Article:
[Garrett] took 30 of his ShiftBrite modules and mounted them to his front fence for Christmas. The ShiftBrite is a serially addressable high output RGB LED. The individual modules are quite adept at applications like this where you’re stringing multiple lights together. They have identical buses on either side, specifically for daisychaining. The installation above looks great.
The New York Times has published their 8th annual Year in Ideas. It’s a collection of interesting research and policy changes that have happened in the last year. They cover several projects that we’ve found noteworthy in the past. Pictured above is [Max Donelan]’s power generating knee brace. It generates power as you perform mundane daily activities. Another pick was the Brickley Engine. It has a unique piston layout to reduce friction for increased efficiency. We were particularly interested in the research that discovered drone pilots become exhausted far quicker than pilots in real aircraft. It’s doubtful that this problem of “sensory isolation” will go away and we wonder what other fields it might appear in. They even mention [Josh Klein]’s crow vending machine. You’ll find something to pique your interest in the Year of Ideas, even if it’s DNA forensics for dog poop.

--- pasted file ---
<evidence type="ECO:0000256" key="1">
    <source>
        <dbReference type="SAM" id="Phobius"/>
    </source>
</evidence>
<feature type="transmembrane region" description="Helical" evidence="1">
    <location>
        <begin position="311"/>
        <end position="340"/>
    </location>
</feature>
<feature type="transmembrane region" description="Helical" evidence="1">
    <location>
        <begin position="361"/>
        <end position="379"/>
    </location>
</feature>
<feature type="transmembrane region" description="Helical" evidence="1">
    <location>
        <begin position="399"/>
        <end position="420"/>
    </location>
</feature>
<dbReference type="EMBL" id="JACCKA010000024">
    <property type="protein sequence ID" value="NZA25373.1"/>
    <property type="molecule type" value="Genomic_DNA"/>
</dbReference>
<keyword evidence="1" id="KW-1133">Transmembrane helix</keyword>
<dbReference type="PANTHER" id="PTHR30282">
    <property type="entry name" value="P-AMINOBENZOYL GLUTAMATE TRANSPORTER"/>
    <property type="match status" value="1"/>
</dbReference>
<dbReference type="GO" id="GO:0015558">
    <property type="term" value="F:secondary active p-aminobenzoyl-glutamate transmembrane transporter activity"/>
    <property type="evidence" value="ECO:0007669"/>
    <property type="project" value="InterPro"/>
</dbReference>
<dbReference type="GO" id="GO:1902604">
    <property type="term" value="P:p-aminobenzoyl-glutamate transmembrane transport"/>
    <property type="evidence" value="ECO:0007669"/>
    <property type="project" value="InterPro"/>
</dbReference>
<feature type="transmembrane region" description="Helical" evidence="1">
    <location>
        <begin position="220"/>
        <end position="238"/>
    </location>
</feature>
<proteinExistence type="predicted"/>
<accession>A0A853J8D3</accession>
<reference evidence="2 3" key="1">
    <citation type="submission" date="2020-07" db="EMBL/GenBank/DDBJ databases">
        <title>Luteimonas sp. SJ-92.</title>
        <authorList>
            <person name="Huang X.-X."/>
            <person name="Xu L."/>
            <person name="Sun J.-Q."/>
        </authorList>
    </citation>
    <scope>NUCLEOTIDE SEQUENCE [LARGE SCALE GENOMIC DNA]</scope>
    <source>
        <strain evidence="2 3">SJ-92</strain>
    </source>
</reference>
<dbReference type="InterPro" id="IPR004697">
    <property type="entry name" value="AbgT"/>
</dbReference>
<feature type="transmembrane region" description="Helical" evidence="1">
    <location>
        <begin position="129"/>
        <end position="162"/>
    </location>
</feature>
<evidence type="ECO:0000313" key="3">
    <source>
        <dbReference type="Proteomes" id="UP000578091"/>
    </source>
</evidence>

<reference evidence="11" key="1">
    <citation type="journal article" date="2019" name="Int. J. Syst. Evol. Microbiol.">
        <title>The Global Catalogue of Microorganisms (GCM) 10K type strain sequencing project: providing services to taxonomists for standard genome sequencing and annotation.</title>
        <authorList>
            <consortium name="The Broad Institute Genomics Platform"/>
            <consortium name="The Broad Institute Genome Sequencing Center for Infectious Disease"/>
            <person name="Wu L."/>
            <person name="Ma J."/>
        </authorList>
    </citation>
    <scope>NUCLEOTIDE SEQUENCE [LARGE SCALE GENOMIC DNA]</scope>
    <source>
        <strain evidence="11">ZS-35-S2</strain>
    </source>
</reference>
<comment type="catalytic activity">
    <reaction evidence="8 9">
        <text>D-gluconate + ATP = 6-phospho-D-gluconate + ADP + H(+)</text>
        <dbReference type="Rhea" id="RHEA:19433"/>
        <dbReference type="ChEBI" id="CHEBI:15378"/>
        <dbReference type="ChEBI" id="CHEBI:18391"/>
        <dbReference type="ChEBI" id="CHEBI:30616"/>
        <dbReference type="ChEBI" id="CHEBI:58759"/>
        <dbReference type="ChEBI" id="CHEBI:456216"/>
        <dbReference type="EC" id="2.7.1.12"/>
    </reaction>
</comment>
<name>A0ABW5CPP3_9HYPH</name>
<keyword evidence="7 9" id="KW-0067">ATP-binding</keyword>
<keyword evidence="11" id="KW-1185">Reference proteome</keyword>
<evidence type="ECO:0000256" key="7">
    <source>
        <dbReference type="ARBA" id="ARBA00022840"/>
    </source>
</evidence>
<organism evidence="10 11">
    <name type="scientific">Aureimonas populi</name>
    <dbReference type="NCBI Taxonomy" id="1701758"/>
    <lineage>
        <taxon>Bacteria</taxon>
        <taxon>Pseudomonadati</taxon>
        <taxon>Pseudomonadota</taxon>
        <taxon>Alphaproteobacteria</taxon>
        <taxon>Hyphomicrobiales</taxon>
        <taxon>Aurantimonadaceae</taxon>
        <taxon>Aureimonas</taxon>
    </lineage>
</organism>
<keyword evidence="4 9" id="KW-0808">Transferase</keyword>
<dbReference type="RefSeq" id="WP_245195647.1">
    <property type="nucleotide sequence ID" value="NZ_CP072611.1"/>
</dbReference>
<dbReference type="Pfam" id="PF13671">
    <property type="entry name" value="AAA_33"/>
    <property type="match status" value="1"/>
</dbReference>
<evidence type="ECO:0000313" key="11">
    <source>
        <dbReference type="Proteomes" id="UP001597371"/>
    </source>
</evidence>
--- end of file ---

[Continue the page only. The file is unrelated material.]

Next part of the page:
We were surprised last month when we saw augmented reality being done completely in flash. It hasn’t taken too long to go mainstream though. MINI has incorporated it into a recent German language magazine ad campaign. The fiduciary marks actually work quite well with MINI’s established ad format. Visit the ad’s URL and hold the magazine up to the webcam and a 3D model of the MINI Cabrio will appear. They have a PDF of the ad that you can print and use if you don’t have the original. Unfortunately, it doesn’t seem to have cross-platform support.
[Alexander.m] shows us how to do a major overhaul on a cordless drill, replacing pretty much everything but the case. He needed some more power, but found the price tag of the bigger drills to be prohibitive. He opted for a more hacked together approach and used a 24 volt 1.4 hp hobby motor as a drive. He had to make a custom enclosure for the batteries too. The final result may not be the prettiest thing in the world, with that giant battery pack on the bottom, but it probably gets the job done pretty well and cost less than half of what a new one would have.